A hip-hop movie featuring an effervescent, larger-than-life white girl is bound to groove to a few unorthodox beats. Patti Cake$ certainly fits the bill, setting a familiar underdog story to a decidedly original (and deservedly R-rated) soundtrack. The film rises above the worldliness of its subject matter, however, offering a moody reflection on the idols we pursue in the quest for personal greatness.
Danielle Macdonald delivers a breakout performance as Patricia “Dumbo” Dombrowski (a.k.a. “Killa P,” a.k.a. “Patti Cake$”), a 23-year-old Jersey girl aspiring to become the next big thing in rap music, despite not looking the part. When she isn't caring for her wheelchair-bound Nana (Cathy Moriarty) or working dead-end jobs to support her alcoholic mother (Bridget Everett), she improvises rap lyrics in parking lots with her best friend Jheri (Siddharth Dhananjay) and fantasizes about life as a hip-hop star. Others mock her ambitions, but Nana and Jheri encourage her to believe in herself and follow her dreams. Patti finally gets her coveted shot at center stage when she, Jheri, and Nana team up with a reclusive musician (Mamoudou Athie) to form the band PBNJ—a delightful team of misfits with an earworm of a demo track. But it turns out that Patti might not be ready for the limelight.
Patti Cake$ certainly won't win any awards for family-friendliness, but it does a fine job illustrating both the connection and tension between personal identity and commercial success. As hip-hop icon Jay-Z once said, “Belief in oneself and knowing who you are—I mean, that's the foundation for everything great.” In music, as in life, you don't get very far without some tough skin and an authentic personality.
At first, Patti seems to have both. Her confident swagger and heroic resilience in the face of multiple life challenges lend credence to the ritual of self-affirmation she performs in the bathroom mirror: “You're a boss b*[email protected]” But as the film proceeds, we begin to sense that Patti is still working out what “boss” really means. Sometimes it seems to represent a quiet nobility that belies her brassy exterior, as when we see her sensitively tending to Nana’s incontinence or holding her intoxicated mother’s hair out of the way as she wretches in a public toilet. Other times, it suggests that a darker side of Patti’s character is vying for top billing in her life.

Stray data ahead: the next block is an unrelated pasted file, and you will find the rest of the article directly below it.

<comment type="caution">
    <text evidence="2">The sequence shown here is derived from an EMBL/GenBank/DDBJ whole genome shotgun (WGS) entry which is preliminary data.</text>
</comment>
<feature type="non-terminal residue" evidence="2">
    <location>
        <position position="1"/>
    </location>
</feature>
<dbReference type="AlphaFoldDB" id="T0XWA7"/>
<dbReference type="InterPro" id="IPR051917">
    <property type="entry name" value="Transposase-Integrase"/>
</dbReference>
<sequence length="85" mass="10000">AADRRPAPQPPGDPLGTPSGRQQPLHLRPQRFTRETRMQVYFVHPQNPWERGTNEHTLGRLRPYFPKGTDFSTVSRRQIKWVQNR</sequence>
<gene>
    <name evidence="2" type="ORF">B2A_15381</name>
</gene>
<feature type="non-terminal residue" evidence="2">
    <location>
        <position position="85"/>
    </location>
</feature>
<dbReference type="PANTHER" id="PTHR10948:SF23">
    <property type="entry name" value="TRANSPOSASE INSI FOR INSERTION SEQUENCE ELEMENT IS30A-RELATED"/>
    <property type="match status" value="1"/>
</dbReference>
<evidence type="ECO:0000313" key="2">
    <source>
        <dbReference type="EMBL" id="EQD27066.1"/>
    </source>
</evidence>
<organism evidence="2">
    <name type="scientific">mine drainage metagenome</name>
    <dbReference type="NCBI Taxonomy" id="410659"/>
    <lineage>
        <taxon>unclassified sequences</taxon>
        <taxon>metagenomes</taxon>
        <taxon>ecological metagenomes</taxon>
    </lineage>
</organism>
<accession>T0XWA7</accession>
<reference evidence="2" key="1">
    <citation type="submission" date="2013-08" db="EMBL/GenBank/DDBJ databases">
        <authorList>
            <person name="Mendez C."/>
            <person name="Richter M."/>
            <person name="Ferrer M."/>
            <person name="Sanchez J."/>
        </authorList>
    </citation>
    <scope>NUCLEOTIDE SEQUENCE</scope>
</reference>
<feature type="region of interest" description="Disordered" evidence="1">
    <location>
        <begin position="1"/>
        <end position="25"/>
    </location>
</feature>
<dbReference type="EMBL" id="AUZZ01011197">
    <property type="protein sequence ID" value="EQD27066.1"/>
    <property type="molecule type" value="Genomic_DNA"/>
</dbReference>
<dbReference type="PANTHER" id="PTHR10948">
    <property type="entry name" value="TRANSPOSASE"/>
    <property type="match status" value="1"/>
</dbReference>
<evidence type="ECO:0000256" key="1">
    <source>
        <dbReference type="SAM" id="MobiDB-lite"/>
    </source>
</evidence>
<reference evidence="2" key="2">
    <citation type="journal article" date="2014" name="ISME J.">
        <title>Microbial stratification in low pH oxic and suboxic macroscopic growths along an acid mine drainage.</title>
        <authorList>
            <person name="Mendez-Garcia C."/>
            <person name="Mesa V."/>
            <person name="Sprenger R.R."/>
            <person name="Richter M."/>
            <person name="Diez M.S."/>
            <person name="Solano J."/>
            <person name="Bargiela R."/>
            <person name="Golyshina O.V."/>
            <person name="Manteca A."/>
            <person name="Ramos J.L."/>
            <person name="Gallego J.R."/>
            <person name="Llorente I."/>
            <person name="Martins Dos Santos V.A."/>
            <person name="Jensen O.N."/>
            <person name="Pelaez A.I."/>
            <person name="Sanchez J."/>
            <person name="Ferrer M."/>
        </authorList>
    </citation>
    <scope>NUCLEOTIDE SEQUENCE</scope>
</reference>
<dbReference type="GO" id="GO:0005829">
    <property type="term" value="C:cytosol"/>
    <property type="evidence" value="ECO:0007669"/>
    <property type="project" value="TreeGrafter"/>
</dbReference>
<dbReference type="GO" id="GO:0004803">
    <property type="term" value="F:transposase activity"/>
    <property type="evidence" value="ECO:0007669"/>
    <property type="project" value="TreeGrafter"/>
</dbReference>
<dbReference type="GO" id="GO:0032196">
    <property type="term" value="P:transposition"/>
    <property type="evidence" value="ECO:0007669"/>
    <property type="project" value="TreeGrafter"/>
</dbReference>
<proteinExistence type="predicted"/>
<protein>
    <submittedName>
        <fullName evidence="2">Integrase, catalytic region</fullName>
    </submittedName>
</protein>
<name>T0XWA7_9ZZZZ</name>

Patti is still working out what 'boss' really means.
In one of the film’s grittier scenes, for instance, a local rival provokes Patti into an extemporaneous parking lot rap battle. When she proves that she can spit with the best of them, their contest quickly devolves into a tit-for-tat exchange of hatefully obscene and sexually humiliating rhymes. In the end, the victory earns Patti no love—only a bloody nose. Worse, the whole incident feels out-of-sync with her character as we’ve seen it so far. We prefer the “boss” Patti who imperviously shrugs off the haters, not the one who responds to others’ abuse by skillfully dishing out her own.
Jesus once posed a convicting question to his followers: “What good will it be for someone to gain the whole world, yet forfeit their soul?” Worldly success isn’t evil in itself, but its single-minded pursuit can be deeply corrosive—particularly when it tempts us to accommodate ourselves to worldly expectations. Unless the attention we receive is consonant with our identity in Christ, it’s as worthless as any idol.
A big part of Patti’s problem is that her vision of success is rooted in her unhealthy obsession with a celebrity rapper named O-Z (Sahr Ngaujah). From the beginning, she dreams—in symbolic green hues—of finding favor in his eyes. She regards him as something of a messiah figure, hanging her hopes on his endorsement as her ticket out of her mundane, workaday existence. When she fortuitously gains an audience with him, some well-placed choral cues emphasize the religious fervor of the moment. But what Patti fails to realize is that the “gangsta” persona she has adopted in service of this false god fits her every bit as uncomfortably as the tuxedo shirt she’s obliged to wear for her desperately needed catering job. She can play the part, but it’s not who she really is. More importantly, in the eyes of those whose opinion ought to matter the most, she’s already a superstar.
Christians know, of course, that greatness doesn’t follow Jay-Z’s formula or that of any other commercially successful figure. It isn’t about who we are; it’s about whose we are. It’s about devoting ourselves to the true God, who redeems and elevates anyone willing to humble themselves, take up their cross, and pattern their lives after the image of his Son. Living out our identity in him is far more gratifying than any worldly acclaim—and it's worth more than anything we might give up to pursue it.
We see the potential for this greatness in Patti, but she isn’t there just yet. She still has to learn that the greatest people in life—and certainly in God’s kingdom—are usually the ones who receive the least applause.